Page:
Fluorometric assay for testing rifampin susceptibility of Mycobacterium tuberculosis complex

Hoek K.G.P. ; Gey Van Pittius N.C. ; Moolman-Smook H. ; Carelse-Tofa K. ; Jordaan A. ; Van Der Spuy G.D. ; Streicher E. ; Victor T.C. ; Van Helden P.D. ; Warren R.M. (2008)

Article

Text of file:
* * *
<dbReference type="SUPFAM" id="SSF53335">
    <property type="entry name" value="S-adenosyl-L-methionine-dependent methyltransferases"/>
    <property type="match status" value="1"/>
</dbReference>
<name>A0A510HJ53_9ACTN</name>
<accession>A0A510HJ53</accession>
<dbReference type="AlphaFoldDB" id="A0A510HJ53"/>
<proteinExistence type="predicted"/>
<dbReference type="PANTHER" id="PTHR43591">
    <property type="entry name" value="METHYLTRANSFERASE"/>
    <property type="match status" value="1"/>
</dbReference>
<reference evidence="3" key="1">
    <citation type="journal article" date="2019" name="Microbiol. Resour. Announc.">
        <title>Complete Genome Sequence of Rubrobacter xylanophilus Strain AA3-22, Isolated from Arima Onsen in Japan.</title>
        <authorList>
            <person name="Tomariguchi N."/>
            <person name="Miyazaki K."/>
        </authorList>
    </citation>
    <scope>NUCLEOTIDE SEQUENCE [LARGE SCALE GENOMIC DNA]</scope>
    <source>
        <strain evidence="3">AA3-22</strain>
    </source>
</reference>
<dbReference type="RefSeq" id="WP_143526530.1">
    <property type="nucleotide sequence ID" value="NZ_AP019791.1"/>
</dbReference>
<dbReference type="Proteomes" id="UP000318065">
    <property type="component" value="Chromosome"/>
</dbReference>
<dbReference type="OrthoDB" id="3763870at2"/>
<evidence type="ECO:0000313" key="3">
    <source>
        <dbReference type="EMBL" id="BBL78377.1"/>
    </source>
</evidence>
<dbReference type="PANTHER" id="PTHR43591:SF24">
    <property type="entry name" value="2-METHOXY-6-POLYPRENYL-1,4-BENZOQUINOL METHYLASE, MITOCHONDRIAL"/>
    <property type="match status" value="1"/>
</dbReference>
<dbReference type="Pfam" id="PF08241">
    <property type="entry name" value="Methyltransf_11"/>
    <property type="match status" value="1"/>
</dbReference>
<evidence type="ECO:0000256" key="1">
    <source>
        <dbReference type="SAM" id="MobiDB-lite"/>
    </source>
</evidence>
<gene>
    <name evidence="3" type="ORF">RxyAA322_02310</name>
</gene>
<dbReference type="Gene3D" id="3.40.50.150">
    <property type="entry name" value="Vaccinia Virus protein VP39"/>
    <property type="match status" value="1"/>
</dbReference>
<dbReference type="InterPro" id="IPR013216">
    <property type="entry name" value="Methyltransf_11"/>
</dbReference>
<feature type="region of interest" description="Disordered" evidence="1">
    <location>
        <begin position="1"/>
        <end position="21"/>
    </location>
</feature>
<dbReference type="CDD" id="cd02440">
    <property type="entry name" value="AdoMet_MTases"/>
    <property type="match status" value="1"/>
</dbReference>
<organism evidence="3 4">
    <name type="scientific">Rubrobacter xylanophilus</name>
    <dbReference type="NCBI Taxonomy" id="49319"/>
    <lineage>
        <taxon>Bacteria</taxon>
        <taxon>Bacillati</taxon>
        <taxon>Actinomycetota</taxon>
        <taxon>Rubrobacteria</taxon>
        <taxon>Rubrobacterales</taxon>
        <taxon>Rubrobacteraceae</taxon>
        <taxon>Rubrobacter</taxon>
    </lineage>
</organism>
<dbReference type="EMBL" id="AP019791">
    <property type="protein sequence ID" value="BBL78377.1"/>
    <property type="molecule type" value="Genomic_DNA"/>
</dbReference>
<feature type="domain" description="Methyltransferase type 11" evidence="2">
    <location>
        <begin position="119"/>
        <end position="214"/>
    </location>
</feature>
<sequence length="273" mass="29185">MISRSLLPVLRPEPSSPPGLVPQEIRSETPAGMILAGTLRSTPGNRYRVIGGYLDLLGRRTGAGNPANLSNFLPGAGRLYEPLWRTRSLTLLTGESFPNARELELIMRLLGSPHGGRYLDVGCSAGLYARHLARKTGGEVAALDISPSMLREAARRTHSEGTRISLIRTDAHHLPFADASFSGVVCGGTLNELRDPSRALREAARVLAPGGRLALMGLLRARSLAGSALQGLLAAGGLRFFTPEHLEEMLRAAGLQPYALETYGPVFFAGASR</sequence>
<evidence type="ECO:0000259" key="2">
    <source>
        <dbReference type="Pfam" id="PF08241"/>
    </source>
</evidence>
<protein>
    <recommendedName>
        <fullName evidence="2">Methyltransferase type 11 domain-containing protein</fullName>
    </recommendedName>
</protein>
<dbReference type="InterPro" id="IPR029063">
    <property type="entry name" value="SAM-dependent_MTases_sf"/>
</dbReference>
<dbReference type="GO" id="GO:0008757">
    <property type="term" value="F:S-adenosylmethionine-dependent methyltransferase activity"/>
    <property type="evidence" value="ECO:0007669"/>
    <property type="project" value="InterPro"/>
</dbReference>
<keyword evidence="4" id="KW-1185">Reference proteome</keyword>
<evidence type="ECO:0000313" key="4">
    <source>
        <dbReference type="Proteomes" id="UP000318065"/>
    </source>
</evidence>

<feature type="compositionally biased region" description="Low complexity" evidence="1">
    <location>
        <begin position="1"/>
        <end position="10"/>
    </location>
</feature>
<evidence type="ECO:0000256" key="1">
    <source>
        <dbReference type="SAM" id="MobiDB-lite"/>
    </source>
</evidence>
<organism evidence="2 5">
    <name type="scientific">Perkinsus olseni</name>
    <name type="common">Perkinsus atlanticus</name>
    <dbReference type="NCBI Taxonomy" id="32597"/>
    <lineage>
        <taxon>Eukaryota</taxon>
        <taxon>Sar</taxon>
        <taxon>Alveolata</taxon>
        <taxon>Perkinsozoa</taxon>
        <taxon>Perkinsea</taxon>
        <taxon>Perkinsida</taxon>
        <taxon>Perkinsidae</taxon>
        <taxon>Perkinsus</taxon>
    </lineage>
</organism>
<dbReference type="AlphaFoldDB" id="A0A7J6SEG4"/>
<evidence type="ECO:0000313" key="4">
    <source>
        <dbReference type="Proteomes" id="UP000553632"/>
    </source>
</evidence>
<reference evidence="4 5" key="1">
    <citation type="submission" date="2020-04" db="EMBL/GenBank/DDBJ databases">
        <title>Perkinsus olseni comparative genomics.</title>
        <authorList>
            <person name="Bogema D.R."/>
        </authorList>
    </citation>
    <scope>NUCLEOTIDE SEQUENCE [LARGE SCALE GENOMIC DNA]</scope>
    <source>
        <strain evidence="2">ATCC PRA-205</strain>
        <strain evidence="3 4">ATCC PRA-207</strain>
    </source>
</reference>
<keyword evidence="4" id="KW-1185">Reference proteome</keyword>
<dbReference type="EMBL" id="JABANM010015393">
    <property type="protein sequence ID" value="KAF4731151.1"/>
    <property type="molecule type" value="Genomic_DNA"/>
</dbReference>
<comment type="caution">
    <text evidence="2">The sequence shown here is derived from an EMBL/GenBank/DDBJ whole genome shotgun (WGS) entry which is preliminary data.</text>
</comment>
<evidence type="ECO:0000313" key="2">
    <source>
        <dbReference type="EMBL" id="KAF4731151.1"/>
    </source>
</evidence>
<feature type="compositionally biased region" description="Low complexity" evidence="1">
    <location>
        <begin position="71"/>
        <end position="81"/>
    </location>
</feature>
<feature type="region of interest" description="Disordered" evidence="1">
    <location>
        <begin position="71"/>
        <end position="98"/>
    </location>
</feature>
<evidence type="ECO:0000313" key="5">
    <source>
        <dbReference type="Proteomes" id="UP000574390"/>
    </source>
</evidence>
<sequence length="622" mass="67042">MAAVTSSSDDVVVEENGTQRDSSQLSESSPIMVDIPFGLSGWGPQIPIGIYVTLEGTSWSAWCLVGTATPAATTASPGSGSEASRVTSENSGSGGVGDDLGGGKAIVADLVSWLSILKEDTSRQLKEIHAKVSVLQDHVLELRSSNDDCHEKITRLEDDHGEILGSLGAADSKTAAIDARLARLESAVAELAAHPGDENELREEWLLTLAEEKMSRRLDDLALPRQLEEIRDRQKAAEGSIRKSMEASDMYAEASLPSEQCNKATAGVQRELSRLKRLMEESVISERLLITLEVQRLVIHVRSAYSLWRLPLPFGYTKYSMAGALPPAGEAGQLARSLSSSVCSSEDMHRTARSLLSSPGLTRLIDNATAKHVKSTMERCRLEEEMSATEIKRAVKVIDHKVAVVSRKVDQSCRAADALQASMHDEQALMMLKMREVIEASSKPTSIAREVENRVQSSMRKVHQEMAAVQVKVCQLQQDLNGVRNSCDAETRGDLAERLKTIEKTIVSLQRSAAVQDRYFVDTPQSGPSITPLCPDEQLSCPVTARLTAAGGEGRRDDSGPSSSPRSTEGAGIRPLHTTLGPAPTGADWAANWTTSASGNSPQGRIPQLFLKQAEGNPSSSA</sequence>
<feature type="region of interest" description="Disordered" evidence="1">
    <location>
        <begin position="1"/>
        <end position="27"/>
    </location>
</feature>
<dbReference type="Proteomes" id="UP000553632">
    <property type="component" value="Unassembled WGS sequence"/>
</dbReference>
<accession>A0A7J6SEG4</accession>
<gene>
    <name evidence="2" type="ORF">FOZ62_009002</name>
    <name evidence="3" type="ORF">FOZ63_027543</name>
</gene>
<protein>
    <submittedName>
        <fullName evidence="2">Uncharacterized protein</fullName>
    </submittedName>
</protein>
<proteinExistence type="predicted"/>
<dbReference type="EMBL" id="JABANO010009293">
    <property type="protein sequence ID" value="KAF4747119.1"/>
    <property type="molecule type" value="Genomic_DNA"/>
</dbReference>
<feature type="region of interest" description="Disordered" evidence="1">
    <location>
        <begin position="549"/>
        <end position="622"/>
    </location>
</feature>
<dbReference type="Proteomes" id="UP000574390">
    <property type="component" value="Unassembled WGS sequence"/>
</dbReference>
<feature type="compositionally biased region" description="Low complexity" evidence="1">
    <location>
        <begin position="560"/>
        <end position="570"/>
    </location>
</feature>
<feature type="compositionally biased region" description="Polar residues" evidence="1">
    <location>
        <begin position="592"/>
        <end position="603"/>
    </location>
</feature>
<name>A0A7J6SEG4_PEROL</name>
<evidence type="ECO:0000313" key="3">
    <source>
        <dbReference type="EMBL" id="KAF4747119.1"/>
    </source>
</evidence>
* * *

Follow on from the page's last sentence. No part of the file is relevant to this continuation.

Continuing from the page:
The emergence and transmission of multidrug-resistant tuberculosis (MDR-TB) and extensively drug-resistant tuberculosis (XDR-TB) have raised concern about diagnostic delay associated with culture-based drug susceptibility testing methods. The association between rifampin resistance and MDR-TB or XDR-TB makes it an important genetic marker for genotypic drug susceptibility testing. In this article, we describe the analysis of the physical properties of the rifampin resistance-determining region (RRDR) in the rpoB gene by high-resolution thermal melt analysis as a method for detecting rifampin resistance in Mycobacterium tuberculosis complex. The RRDR from the M. tuberculosis complex was amplified by PCR from DNA templates extracted from sputum cultures of M. tuberculosis or the laboratory strain (H37Rv) in the presence of a fluorescent DNA binding dye. Subsequent mixing of the amplification products from the respective sputum cultures and the laboratory strain and thermocycling allowed the formation of DNA duplexes. The thermal denaturation properties of these DNA duplexes were determined by measuring the derivative of the intensity of fluorescence at different temperatures. Analysis of DNA extracted from 153 sputum cultures showed a sensitivity of 98% and a specificity of 100% for the detection of rifampin resistance compared to the "gold standard" culture-based phenotyping method. No statistical difference was detected in the performance of the method when applied to crude DNA from 134 boiled cultures. This method, named "FAST-Rif" ("fluorometric assay for susceptibility iesting of rifampin"), allowed the rapid, reliable, and easy detection of genotypic rifampin resistance as a marker for MDR-TB and XDR-TB. Copyright © 2008, American Society for Microbiology. All Rights Reserved.

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